Most important, beginning in the 1630s the whole social system was undergirded by a theory of government - revolutionary for its time - that separated church and state and placed the latter in the realm of man-made law. (fn4) In this context, however, man-made came to have a special meaning. The phrase ultimately included not only statutes enacted by the legislature, but also determinations made by judges as they interpreted statutes, articulated traditional common law, and construed the Bible. But lawgivers' authority was at least nominally limited by written as well as implied bounds. "The choice of public magistrates belongs unto the people, by God's own allowance," said the Reverend Mr. Thomas Hooker, a founder of Connecticut, and "they who have power to appoint officers and magistrates, it is in their power, also, to set the bounds and limitations of the power and the place unto which they call them.... Because the foundation of authority is laid, firstly, in the free consent of the people." (fn5) These admonitions were directed at the men who were to create a document that has often been called "the world's first written constitution" - the Fundamental Orders of 1639.

At the same time that he was instructing Connecticut's secular leaders in political theory, Hooker explained to Governor John Winthrop of Massachusetts that leaving governing to the discretion of magistrates "is a course which wants both safety and warrent. I must confess, I ever looked at it as a way which leads directly to tyranny, and so to confusion...." And, he continued, "if it was in my liberty, I should choose neither to live nor leave my posterity under such a government." All should be done "according to the sentence of the Law Thou shalt seek the Law at his mouth: not ask what his discretion allows, but what the law requires." The law, said Hooker, "ought to have chief rule over rulers themselves." (fn6)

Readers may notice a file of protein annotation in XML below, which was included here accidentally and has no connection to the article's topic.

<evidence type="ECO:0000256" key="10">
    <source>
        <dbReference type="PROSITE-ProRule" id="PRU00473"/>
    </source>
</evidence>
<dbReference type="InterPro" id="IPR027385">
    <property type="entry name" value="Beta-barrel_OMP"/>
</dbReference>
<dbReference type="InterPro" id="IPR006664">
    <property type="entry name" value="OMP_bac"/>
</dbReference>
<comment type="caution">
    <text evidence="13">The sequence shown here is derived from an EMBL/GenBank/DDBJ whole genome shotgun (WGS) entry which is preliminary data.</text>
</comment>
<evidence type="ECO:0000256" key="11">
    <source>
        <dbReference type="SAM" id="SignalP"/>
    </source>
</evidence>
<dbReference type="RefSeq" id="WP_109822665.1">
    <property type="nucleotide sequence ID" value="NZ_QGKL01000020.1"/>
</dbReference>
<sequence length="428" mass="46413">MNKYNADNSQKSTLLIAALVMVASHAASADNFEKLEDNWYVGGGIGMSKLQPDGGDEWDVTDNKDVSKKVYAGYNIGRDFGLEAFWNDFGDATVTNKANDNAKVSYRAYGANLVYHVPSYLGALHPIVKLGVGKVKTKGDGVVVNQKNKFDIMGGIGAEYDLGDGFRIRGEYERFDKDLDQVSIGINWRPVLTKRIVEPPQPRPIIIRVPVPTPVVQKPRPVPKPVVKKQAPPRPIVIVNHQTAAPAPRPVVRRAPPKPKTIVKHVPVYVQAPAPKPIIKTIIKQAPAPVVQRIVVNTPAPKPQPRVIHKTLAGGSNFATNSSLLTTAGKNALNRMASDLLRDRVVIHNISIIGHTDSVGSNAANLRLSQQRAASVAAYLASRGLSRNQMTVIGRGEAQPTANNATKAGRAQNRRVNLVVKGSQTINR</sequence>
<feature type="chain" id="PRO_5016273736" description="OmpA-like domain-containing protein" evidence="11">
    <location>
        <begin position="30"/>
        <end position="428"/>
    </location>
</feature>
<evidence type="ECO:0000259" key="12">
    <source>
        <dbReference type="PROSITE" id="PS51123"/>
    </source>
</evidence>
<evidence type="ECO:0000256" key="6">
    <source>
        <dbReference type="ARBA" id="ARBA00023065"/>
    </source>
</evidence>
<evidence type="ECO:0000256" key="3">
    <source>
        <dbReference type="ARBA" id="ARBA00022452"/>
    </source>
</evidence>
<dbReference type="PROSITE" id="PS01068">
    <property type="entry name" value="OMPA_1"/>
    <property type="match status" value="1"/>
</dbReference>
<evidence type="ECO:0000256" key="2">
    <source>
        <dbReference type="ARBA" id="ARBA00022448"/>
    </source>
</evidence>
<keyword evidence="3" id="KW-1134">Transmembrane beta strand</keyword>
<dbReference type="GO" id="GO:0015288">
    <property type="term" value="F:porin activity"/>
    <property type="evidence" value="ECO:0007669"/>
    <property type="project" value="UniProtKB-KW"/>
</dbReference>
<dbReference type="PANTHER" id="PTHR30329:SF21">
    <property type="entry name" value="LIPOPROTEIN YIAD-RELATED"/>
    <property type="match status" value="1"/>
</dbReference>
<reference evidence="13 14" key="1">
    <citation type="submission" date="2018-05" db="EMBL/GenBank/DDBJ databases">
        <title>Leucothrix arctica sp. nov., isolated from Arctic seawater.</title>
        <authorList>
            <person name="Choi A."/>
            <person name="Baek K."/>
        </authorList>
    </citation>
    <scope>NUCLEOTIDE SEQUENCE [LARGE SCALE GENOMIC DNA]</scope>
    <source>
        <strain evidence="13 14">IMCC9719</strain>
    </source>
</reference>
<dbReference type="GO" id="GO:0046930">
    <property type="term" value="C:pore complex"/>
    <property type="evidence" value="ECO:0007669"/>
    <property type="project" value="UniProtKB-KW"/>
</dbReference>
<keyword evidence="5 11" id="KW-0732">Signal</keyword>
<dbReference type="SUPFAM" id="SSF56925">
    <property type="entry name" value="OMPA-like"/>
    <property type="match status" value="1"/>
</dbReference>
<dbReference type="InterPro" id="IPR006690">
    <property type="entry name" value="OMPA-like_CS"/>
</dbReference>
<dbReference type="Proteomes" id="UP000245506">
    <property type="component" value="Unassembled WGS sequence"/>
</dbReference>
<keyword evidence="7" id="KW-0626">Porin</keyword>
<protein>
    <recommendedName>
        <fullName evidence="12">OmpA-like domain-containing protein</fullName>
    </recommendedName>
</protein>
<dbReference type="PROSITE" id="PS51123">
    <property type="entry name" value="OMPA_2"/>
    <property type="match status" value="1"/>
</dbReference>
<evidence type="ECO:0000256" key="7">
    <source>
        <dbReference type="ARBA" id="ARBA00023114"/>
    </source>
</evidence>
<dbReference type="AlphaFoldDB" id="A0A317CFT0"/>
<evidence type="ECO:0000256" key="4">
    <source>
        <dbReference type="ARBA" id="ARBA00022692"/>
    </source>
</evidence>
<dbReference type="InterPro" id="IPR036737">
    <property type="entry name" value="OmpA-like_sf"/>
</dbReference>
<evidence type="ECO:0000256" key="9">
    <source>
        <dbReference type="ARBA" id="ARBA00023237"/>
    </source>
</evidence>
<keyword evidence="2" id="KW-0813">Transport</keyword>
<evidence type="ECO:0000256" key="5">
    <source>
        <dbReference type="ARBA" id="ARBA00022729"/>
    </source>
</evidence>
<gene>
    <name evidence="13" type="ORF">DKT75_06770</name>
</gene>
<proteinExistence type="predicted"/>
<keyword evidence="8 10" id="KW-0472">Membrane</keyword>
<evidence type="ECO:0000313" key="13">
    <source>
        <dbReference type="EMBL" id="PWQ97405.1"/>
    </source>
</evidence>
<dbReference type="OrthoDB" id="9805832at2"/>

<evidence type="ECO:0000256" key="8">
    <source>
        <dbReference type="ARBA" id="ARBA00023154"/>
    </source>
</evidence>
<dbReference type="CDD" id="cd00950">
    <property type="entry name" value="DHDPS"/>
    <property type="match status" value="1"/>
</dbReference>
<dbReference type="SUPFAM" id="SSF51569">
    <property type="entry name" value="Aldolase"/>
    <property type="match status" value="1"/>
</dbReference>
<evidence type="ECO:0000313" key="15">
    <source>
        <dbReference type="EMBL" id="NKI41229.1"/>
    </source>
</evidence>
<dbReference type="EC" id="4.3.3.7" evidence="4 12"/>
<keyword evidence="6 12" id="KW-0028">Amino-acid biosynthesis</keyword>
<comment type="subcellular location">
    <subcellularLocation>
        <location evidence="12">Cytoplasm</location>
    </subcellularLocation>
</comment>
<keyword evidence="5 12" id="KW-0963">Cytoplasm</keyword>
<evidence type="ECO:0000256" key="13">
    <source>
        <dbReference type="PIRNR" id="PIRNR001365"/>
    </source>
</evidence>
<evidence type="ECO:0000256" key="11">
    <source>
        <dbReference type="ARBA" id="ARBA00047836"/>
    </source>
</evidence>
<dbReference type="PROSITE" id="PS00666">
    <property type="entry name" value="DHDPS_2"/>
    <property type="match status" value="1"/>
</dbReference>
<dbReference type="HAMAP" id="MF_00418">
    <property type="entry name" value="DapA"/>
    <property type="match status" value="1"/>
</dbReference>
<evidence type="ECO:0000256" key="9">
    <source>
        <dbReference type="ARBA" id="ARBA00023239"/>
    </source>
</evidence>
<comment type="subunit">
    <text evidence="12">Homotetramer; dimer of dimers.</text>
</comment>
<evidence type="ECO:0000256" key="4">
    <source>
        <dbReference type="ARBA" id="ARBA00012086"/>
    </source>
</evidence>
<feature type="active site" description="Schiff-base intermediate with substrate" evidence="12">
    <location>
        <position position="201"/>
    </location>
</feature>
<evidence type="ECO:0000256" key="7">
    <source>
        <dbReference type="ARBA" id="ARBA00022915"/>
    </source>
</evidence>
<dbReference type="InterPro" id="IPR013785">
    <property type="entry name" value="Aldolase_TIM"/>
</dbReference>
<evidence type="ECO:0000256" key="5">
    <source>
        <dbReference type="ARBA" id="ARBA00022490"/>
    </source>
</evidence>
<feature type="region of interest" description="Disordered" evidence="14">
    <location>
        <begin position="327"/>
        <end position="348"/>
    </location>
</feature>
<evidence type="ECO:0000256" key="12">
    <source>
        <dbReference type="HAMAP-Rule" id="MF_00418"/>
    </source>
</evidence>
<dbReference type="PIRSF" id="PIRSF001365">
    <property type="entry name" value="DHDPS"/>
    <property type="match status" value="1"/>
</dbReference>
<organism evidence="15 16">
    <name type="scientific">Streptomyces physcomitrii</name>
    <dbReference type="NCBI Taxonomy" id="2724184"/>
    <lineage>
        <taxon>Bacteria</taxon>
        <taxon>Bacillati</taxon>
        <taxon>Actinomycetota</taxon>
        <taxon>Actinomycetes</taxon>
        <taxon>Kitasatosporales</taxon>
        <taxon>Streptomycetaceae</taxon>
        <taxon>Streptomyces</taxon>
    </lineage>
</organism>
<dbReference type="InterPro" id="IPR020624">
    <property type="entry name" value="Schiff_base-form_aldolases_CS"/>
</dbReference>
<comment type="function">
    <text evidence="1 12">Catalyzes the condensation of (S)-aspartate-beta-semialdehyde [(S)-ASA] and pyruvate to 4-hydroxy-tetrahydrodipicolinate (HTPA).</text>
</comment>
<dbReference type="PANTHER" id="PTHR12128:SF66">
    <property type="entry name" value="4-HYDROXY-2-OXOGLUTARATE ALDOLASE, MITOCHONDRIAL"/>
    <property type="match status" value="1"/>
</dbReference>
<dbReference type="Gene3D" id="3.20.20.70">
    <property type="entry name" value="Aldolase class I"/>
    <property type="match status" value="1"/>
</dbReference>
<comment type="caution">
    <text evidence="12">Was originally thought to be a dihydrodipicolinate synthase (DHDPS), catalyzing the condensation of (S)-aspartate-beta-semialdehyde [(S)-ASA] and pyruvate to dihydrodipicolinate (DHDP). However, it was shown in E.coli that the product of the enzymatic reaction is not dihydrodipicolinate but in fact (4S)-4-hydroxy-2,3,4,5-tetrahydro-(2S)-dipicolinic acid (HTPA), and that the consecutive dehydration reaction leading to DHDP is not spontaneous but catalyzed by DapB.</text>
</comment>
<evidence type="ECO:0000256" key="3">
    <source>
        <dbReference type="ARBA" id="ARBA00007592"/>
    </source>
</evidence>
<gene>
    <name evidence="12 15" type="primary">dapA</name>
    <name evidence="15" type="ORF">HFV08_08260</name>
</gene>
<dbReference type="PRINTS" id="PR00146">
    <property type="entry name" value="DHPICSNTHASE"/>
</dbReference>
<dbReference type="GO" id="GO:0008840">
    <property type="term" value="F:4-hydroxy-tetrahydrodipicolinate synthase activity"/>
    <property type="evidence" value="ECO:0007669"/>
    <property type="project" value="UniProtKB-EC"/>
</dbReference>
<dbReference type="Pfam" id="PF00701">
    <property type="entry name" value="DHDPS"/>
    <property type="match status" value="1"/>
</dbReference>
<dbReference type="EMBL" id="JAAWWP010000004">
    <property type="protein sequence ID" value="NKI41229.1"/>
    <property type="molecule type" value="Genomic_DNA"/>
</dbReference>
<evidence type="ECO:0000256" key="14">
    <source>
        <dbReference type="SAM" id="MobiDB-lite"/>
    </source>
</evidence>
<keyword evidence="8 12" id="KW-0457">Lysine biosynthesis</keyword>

Thus it was, then, that though the Fundamental Orders were established to "mayntayne the peace and union" of the settlers along the Connecticut River, and "an orderly and decent Government" over them, they also at the same time provided that in civil affairs the people were "to be guided and governed according to such Lawes, Rules, Orders, and decrees as shall be made,...." by a system spelled out in detail - a written constitution. (fn7) The hallmark of constitutionalism is the concept of limited government, and limited government is an important guarantor of individual rights. And though democracy was not born there, an essential element of it was. American constitutionalism begins in Connecticut.

Of course, this primitive constitutionalism was deeply flawed. The legislature could - and did - alter the Fundamental Orders. (fn8) There was in fact no limit to their power other than public opinion expressed through frequent elections. But the lower house was elected every six months from tiny constituencies.


One of the reasons the Hartford congregation, and the others that settled at Windsor and Wethersfield, migrated west from Massachusetts was Hooker's disagreement with Winthrop about the source of authority for civil government and how that authority should be expressed. "If the people be governors, who shall be governed?" asked Winthrop's godly advisor, John Cotton. (fn9) We have already quoted Hooker's reply. Not only would Hooker lay the foundation of authority in the people, but he would also have many more of the people participate...